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US8014505B2 - Point-of-sale electronic PIN distribution system - Google Patents

Point-of-sale electronic PIN distribution system Download PDF

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Publication number
US8014505B2
US8014505B2 US11219154 US21915405A US8014505B2 US 8014505 B2 US8014505 B2 US 8014505B2 US 11219154 US11219154 US 11219154 US 21915405 A US21915405 A US 21915405A US 8014505 B2 US8014505 B2 US 8014505B2
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user
step
code
pin
ivr
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US20070064891A1 (en )
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Johng Phil Lee
Eric E. Moon
Sung H. Park
Jung E. Lee
Aleksandr Livshits
Jae Heung Park
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Locus Telecommunications Inc
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Locus Telecommunications Inc
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    • HELECTRICITY
    • H04ELECTRIC COMMUNICATION TECHNIQUE
    • H04MTELEPHONIC COMMUNICATION
    • H04M15/00Arrangements for metering, time-control or time indication ; Metering, charging or billing arrangements for voice wireline or wireless communications, e.g. VoIP

Abstract

A point-of-sale electronic distribution system for distributing an access code (e.g., a personal identification number (PIN)) is provided. The system allows retailers/distributors to purchase access codes for use with pre-paid products using conventional telephones and without requiring the use of a dedicated terminal or personal computer at the point-of-sale. A telephone call relating to a request for an access code is received at a central server. An access code is obtained from a database of access codes and transmitted to the caller by telephone, facsimile, or e-mail. Reports relating to a pre-paid calling card account can be requested during the telephone call.

Description

FIELD OF THE INVENTION

The present invention relates to a system and method for distributing services and, more particularly, to a system and method for allowing consumers/retailers/distributors to purchase pre-paid access codes (e.g., personal identification numbers or PINs) via conventional telephones without using a dedicated terminal or personal computer.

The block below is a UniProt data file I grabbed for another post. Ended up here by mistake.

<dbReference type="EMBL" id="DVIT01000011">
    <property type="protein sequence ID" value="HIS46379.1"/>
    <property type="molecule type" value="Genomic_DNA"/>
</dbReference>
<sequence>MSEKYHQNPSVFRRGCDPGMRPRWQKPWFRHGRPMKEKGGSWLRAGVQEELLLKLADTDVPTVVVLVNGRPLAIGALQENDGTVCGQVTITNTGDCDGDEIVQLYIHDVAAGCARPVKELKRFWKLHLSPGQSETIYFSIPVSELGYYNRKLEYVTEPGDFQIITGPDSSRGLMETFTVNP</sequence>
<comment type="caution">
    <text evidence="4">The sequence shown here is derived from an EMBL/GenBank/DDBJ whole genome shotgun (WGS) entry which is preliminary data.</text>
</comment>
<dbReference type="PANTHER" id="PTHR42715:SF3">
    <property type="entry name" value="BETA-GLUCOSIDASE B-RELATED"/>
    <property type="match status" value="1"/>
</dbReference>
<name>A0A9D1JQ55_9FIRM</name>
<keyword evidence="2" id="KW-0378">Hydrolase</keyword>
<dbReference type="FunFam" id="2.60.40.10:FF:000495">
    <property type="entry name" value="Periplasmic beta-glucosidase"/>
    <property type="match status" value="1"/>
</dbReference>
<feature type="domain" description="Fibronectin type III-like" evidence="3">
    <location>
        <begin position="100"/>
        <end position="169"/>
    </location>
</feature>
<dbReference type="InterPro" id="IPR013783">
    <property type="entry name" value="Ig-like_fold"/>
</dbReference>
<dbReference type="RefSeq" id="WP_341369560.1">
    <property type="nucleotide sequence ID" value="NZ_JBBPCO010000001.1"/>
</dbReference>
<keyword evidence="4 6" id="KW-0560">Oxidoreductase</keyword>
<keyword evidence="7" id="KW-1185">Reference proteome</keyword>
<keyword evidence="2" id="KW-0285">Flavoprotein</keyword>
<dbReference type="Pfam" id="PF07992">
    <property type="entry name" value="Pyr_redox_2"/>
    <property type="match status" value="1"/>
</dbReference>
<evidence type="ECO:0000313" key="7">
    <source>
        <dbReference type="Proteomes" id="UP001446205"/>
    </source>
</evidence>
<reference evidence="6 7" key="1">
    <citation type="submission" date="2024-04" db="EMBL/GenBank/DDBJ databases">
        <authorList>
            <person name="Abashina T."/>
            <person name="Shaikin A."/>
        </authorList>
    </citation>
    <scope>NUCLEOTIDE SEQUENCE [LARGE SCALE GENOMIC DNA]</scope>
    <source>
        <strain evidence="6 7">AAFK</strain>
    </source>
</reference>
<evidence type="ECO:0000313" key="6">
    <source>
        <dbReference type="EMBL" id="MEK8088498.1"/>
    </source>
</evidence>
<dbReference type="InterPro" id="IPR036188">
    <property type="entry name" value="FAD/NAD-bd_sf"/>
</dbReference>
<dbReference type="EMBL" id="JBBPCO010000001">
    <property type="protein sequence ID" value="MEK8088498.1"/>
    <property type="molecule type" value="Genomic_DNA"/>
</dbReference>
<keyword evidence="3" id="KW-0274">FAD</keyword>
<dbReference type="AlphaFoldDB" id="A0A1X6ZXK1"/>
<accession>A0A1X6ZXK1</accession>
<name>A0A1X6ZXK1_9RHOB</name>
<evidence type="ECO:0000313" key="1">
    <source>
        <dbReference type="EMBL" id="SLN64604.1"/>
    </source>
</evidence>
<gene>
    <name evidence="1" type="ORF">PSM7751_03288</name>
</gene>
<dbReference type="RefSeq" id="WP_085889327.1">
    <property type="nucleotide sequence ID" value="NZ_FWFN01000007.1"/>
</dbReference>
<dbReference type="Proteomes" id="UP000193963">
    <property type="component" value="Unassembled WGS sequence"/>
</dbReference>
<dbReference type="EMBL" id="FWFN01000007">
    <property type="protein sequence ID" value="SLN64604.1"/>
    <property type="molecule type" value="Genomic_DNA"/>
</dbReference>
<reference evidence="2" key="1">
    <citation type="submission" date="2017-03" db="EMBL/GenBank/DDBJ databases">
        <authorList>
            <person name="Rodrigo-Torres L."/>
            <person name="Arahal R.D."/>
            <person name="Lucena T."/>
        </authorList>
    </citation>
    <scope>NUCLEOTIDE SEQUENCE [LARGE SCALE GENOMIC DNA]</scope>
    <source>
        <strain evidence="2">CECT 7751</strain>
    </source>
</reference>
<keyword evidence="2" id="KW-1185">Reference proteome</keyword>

BACKGROUND OF THE INVENTION

Over the past few years, pre-paid cards, such as local and long distance phone cards, cellular phone cards, Internet access cards, metro cards, gas cards, gift cards, and debit cards, have become increasingly popular as a convenient way to pay for services and/or products. Pre-paid cards are similar in appearance to credit cards, but unlike credit cards, pre-paid cards allow products and services to be purchased before being used. By way of example, pre-paid phone cards can be purchased in selected denominations, such as $10, $20, $50, etc., which can correspond to, for instance, 30 minutes, 60 minutes, or 150 minutes of local or long-distance calling time, respectively. Thus, the holder of the card can use services or purchase goods at any period of time, within the allocated credit balance. For cellular phone and Internet access cards, for example, the holder can make local and long distance telephone calls or access the Internet until the allocated credit runs out.

The front of a pre-paid card typically displays some type of logo and graphic image along with its corresponding amount of denomination. On the back side of the card, usually, a card number and personal identification number (PIN), or username and password are provided under an opaque surface coating which hides the information. After scratching the coating away (e.g., using a coin or other object), the revealed codes may be entered or utilized.